Manzanar redux?

DAVID COLE, a law professor at Georgetown University and volunteer attorney with the Center for Constitutional Rights, was co-counsel to the plaintiffs in Turkmen vs. Ashcroft.

‘WHAT WILL they do to us if there is another attack? Will they intern us like they interned the Japanese?”

That is the single most common question I get when speaking about counter-terrorism policies and civil liberties to Arab and Muslim audiences. Until Wednesday, I assured them that such a response was unthinkable. The Japanese internment during World War II is now so widely recognized as morally, legally and ethically wrong, I told them, that it could not possibly be repeated.

But after a decision by a federal judge in New York, I’m no longer confident that I can be so reassuring. Dismissing a case challenging the detention of Arab and Muslim foreign nationals in the weeks after 9/11, U.S. District Judge John Gleeson ruled that it is constitutionally permissible to round up foreign nationals on immigration charges based solely on their race, religion or country of origin. What’s more, he said that they can be detained indefinitely, even after they have agreed to be removed to their home countries.


In essence, he authorized a repeat of the Japanese internment -- as long as the internment is limited to foreign nationals charged with visa violations (a group that at last count numbered about 11 million people).

The case, Turkmen vs. Ashcroft, was filed on behalf of Arab and Muslim foreign nationals swept up on the pretext of immigration charges in the weeks after 9/11. Many were initially arrested on no charges at all -- only to be served with immigration papers days, weeks or sometimes months later. All were arrested in secret -- in many cases without being allowed to contact anyone -- and hundreds were tried in closed hearings that even their family members were not allowed to attend.

They were picked up on the slightest of suspicions. In one representative case, according to the Justice Department’s inspector general, the FBI arrested several men on a tip that “too many” Middle Eastern men worked at a convenience store down the street.

Many of those arrested admitted that they had violated their visas and agreed to leave the country, but they were kept locked up for months so that the FBI could investigate them. They were not allowed to go until they were “cleared” of any connection to terrorism. In a complete reversal of the American system of justice, they were treated as guilty until proved innocent.

In all, the government detained more than 1,000 foreign nationals in the first seven weeks after 9/11, and more than 5,000 in the first two years after the attack. Yet as of today, not one of these persons stands convicted of a terrorist crime. From a security standpoint, the roundups were an utter failure.

In Turkmen vs. Ashcroft, the detainees argued that the government denied them equal protection of the law when it rounded them up on the basis of their race and religion, and violated their due-process rights when it kept them after their immigration cases were resolved. The district court rejected both claims, concluding that the government is free to detain deportable foreigners for as long as it wants as long as their ultimate removal is “reasonably foreseeable.” And the judge concluded that using race or religion to select the foreign nationals subject to such detention was neither “irrational” nor “outrageous” because the 9/11 hijackers, after all, were Arab foreign nationals belonging to an Islamic fundamentalist group, Al Qaeda.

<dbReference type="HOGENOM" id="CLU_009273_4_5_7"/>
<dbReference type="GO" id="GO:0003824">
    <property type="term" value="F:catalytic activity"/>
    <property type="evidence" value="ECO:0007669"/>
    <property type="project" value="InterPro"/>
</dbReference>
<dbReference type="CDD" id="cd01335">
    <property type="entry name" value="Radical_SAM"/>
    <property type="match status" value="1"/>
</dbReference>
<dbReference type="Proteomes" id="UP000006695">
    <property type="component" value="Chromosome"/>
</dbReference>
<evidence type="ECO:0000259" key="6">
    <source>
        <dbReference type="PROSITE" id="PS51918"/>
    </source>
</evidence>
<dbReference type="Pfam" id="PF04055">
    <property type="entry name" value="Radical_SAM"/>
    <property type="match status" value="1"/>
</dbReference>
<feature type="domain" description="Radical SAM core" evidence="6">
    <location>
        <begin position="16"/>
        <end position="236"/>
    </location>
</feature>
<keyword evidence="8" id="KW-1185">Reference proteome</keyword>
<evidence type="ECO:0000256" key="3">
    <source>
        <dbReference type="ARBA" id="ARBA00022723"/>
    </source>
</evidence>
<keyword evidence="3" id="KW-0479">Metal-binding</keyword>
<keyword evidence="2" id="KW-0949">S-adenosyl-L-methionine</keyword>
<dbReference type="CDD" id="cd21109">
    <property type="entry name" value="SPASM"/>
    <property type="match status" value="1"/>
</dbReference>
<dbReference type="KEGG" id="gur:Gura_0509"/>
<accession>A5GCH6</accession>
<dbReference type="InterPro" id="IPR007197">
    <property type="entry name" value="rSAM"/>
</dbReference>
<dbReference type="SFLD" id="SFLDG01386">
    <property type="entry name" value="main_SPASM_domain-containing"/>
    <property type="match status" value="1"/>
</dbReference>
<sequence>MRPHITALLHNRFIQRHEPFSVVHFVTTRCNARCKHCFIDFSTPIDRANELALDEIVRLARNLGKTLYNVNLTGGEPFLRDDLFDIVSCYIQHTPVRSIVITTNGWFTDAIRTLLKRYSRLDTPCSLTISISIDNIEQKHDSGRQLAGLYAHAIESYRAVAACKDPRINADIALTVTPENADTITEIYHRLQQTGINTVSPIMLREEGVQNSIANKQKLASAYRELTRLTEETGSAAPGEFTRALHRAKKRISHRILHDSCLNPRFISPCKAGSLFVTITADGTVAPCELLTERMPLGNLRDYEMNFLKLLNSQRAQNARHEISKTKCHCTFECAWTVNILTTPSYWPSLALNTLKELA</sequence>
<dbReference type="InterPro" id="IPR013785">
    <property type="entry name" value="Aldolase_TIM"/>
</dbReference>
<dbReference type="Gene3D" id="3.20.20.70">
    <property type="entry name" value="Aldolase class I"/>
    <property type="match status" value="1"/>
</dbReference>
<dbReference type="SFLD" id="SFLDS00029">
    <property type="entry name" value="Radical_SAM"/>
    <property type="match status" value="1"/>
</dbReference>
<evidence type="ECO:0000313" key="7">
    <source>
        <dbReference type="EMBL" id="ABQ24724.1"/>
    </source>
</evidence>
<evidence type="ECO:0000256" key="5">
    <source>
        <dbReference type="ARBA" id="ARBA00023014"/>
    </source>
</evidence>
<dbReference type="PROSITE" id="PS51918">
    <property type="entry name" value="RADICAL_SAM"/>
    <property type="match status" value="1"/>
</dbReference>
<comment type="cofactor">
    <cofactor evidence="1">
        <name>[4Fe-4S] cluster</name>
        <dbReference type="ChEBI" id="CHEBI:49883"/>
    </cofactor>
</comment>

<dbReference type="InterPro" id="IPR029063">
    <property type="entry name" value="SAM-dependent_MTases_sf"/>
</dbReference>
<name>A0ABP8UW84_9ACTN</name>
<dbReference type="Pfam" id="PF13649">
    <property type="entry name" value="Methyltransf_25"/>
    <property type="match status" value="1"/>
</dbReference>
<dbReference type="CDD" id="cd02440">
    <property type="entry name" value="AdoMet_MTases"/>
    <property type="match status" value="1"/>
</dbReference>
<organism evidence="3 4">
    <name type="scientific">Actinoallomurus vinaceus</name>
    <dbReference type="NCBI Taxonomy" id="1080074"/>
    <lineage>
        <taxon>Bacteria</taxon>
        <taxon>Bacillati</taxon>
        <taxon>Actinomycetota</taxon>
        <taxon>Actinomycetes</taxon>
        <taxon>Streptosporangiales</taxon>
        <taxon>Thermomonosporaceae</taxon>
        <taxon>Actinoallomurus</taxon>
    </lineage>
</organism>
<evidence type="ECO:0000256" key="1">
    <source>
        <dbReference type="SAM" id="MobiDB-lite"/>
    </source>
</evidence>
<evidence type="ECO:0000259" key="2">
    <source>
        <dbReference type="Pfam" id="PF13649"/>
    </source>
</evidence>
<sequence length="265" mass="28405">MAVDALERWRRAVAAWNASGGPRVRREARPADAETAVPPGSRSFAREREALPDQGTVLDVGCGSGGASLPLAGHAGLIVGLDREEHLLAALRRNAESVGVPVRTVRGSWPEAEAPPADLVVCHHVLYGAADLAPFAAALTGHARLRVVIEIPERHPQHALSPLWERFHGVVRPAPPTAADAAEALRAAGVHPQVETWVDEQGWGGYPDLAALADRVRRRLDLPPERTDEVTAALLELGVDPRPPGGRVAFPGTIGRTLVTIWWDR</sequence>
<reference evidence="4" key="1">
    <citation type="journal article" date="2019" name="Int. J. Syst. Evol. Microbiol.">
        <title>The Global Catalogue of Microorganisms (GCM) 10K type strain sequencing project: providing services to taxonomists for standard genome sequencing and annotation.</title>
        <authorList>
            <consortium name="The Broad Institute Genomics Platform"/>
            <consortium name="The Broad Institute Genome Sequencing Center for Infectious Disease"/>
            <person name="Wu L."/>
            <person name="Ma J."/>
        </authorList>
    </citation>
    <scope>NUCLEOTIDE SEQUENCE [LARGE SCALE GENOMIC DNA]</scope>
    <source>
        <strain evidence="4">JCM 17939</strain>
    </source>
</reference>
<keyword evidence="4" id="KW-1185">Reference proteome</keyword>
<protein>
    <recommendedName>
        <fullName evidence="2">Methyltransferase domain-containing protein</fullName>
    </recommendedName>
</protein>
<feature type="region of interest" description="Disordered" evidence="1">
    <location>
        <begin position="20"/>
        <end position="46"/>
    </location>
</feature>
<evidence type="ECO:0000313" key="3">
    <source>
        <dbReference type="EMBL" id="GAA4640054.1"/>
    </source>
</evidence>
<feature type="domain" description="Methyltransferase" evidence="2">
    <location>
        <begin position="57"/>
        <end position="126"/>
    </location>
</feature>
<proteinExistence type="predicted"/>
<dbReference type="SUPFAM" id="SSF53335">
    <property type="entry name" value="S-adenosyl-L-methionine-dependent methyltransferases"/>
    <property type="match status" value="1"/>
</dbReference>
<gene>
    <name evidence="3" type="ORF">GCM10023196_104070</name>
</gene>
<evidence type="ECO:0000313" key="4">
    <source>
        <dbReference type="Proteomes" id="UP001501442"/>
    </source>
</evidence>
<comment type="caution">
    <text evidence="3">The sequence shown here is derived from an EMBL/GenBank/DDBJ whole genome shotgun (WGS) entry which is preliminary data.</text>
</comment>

In other words, the next time we are attacked, the government is free to round up all foreign nationals with alleged visa violations who share the race or religion of the attacker and to keep them behind bars as long as it wishes. If the attack is perpetrated by an Arab Muslim, all Arab and Muslim immigrants are vulnerable. If the attacker is a Latino Christian, the government could round up all Latino Christians with alleged visa problems.

It’s true that the World War II internment included citizens as well as foreign nationals, and in many cases, it rounded up people who had done nothing wrong. But what was most offensive about it was the fact that people were selected based on their race. And just as racial profiling of drivers is not acceptable merely because black and Latino drivers stopped are allegedly speeding, so racial profiling of immigrants is not acceptable even if the immigrants are alleged to have violated their immigration status.

WHEN THE Supreme Court in Korematsu vs. United States upheld the legality of the Japanese internment, Justice Robert Jackson warned in his dissent that the precedent would “lie about like a loaded weapon ready for the hand of any authority that can bring forward a plausible claim of an urgent need.”

Until Wednesday, I thought history had proved Jackson wrong. Virtually every living Supreme Court justice has condemned Korematsu as wrongly decided -- Justice Antonin Scalia has compared it to the Dred Scott decision of 1857, in which the court refused to recognize that slaves were “persons.” Congress has formally apologized to the survivors of the internment and paid reparations for their injuries.

Yet the Turkmen decision has taken the loaded weapon out of the closet, dusted it off and handed it to federal authorities, giving them explicit permission to let prejudice and fear run roughshod over the most basic of human rights -- the rights to equal treatment and liberty.